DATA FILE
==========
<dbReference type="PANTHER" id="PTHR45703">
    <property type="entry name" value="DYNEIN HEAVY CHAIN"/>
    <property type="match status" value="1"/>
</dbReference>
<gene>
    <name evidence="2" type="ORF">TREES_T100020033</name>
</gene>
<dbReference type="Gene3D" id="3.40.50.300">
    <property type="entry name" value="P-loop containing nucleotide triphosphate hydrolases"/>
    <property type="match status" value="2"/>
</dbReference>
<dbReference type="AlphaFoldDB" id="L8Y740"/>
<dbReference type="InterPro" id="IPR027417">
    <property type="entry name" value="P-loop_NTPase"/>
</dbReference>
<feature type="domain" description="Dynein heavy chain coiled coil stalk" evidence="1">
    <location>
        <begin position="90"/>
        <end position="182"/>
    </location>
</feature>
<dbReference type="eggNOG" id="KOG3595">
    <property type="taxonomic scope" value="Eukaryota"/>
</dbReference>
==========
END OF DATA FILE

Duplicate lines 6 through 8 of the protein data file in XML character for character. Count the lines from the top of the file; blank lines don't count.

    <name evidence="2" type="ORF">TREES_T100020033</name>
</gene>
<dbReference type="Gene3D" id="3.40.50.300">